The popes were also aware that promoting dialogue with all ideologies in the world…including communism, atheism etc…was for the church a Great Leap Forward taken by Vatican II. They understand therefore that some Catholic faithful and priests, even some bishops have not been able to catch up with this pastoral approach strongly promoted by a big reverse in the pastoral of the church. Yet if the pope would not promote dialogue that precisely would betray Vatican II. If we do not take into account this basic option of the popes to make dialogue a priority, then we are bound to misinterpret the China policy of Pope Francis today.
Messe Kathedrale Taiyuan Foto Maria Lozano
The pastoral approach of the pope is marked not only by a resolute option for dialogue but that option is combined with still another option namely: respect and understanding for those who, because of doubt in their own personal conscience, have not yet been able to catch up with the pope’s option for dialogue with communism. He allows time for persons to grow. We will elaborate on that here below. But let us first reflect on the fact that also institutions and countries – as the Catholic Church and also the PRC – need time to grow.
Beijing and Rome still need time to be able to do what they both proclaim as their goal:
to be internally united & open to dialogue in mutual respect with all ideologies.
Both Beijing and Rome are confronted at home with followers who block the dialogue that is going on. We will not be surprised about this if we remember that during 400 years the mutual relation between Rome and Beijing was not at all characterized by dialogue but by confrontation. There was the Rite Controversy (17th-18th century) and the implication of the church in the Unequal Treaties (1840-60), the drama of the Boxer Rebellion (1900) etc…All these caused a total lack of mutual trust and led even to confrontation between China and the Catholic Church during the Qing Dynasty which grew even after the PRC was established (1949). The confrontation reached its peak only decades ago during the PRC’s Cultural Revolution (1965-1975) which was nothing less than a vicious attempt to destroy and eradicate the Catholic Church in China.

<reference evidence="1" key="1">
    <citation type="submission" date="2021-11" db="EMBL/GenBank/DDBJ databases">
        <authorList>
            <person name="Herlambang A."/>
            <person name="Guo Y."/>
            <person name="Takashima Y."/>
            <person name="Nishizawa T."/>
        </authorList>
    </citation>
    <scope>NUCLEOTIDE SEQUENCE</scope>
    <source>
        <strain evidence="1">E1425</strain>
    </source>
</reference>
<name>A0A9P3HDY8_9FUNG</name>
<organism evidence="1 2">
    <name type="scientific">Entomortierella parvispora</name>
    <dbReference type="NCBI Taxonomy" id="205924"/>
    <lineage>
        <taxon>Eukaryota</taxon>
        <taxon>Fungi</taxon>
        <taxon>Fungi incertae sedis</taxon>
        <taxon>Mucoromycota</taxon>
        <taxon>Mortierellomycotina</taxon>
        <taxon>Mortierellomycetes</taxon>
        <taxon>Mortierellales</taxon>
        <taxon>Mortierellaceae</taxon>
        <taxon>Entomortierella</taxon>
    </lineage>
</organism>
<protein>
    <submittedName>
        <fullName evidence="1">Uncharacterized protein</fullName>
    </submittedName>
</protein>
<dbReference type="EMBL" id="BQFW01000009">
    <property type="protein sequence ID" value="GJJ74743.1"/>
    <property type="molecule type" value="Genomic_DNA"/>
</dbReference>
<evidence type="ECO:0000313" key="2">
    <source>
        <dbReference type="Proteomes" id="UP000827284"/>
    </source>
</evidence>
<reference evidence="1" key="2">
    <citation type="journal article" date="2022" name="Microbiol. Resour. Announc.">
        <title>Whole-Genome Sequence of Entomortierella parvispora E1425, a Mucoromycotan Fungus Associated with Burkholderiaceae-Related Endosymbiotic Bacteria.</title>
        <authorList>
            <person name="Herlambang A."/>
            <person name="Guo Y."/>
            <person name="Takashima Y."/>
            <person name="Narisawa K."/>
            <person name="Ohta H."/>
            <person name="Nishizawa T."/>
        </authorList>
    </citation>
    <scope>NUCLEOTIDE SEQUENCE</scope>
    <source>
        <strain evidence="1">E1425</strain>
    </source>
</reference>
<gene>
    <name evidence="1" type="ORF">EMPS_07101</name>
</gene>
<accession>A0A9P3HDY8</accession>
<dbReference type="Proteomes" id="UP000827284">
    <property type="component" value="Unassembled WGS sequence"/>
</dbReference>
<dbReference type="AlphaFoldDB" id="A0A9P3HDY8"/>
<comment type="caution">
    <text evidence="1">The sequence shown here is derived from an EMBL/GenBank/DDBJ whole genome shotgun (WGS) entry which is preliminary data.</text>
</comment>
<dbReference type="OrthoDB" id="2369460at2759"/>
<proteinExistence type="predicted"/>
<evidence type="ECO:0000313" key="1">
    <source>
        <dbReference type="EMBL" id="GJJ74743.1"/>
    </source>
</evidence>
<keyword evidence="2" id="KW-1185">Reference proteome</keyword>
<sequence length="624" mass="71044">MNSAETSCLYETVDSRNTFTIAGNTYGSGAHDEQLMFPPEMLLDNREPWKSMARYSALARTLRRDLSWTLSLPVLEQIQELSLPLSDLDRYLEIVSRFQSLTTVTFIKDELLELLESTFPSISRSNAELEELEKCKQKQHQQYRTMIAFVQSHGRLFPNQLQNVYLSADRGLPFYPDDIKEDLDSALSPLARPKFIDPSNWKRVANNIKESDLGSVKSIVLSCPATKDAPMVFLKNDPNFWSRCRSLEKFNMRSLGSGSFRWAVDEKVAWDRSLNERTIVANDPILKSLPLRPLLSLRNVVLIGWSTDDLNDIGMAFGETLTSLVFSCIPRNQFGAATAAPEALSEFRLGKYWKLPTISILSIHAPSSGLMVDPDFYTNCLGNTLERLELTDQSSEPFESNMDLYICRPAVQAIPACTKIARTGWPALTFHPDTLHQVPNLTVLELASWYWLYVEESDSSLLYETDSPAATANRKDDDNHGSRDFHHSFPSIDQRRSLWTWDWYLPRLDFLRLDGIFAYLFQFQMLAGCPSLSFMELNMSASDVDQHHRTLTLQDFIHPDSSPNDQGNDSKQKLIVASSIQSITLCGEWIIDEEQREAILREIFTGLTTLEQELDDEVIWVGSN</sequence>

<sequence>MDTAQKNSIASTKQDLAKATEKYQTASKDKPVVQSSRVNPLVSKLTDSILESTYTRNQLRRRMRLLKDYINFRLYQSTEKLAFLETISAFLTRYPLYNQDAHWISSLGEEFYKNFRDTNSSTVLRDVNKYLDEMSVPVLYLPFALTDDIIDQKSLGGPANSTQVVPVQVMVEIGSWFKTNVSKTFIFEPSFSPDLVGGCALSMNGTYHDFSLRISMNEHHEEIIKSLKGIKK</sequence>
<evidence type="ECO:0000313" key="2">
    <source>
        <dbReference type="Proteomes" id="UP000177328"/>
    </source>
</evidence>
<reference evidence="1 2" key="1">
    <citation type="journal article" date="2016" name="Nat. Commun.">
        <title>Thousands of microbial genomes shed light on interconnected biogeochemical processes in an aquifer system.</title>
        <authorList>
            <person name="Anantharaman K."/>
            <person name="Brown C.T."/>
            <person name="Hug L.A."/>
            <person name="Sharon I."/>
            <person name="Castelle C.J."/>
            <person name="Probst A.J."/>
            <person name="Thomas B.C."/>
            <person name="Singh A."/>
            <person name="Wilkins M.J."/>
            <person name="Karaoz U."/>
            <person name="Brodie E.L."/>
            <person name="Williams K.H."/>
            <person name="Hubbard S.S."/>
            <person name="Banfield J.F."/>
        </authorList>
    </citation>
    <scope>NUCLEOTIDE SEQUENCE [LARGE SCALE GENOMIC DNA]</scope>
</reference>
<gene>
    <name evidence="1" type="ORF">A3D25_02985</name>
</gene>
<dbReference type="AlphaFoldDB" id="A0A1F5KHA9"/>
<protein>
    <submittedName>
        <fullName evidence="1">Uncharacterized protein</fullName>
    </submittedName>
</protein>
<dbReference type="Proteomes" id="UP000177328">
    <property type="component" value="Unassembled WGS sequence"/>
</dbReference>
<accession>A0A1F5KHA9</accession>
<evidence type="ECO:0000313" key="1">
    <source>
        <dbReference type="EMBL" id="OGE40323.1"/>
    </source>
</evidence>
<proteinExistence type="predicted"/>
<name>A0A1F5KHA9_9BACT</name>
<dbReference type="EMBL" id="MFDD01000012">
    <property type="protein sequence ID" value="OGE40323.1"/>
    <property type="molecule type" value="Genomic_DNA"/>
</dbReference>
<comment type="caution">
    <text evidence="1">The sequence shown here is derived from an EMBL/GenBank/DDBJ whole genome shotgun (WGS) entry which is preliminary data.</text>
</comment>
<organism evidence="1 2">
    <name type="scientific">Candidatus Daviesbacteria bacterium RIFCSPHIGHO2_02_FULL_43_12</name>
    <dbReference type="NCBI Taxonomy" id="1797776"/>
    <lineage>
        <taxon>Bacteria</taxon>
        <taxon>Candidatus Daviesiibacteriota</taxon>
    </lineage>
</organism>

The PRC had until then isolated itself from the family of nations. It suddenly changed that trend only two years after the end of the Cultural Revolution and after Mao Zedong’s death (1976) by the Open Policy promulgated by Deng Xiaoping (1978) by which China unexpectedly declared itself open to exchange, cooperation and dialogue with nations, religions and institutions of all different ideologies. That was a total reversal of China’s attitude which had existed for decades, even centuries.
The Catholic Church from its side had only ten years earlier done the same during the Vatican Council. Until the French Revolution the church was isolated because it had become more a political power than a family of brothers and sisters in Christ. And when it lost its power during the French Revolution it isolated itself by condemning all new trends of thought and government. But then, during Vatican II (1962-65) it reversed its own isolating trend when, also quite suddenly, it opened itself to dialogue with the World. No wonder that the attempts towards dialogue between Beijing and Rome and the breakthrough of the Agreement on 22 Sept. 2018 caught many Catholics and members of the Chinese Communist Party (CCP) unprepared. Even the leadership of the CCP and also the head shepherd of the universal Roman Catholic Church had, in such a short time, not been able to assure the support of all their followers to reverse the Beijing-Rome antagonism of past centuries into trust and openness which is required for genuine dialogue.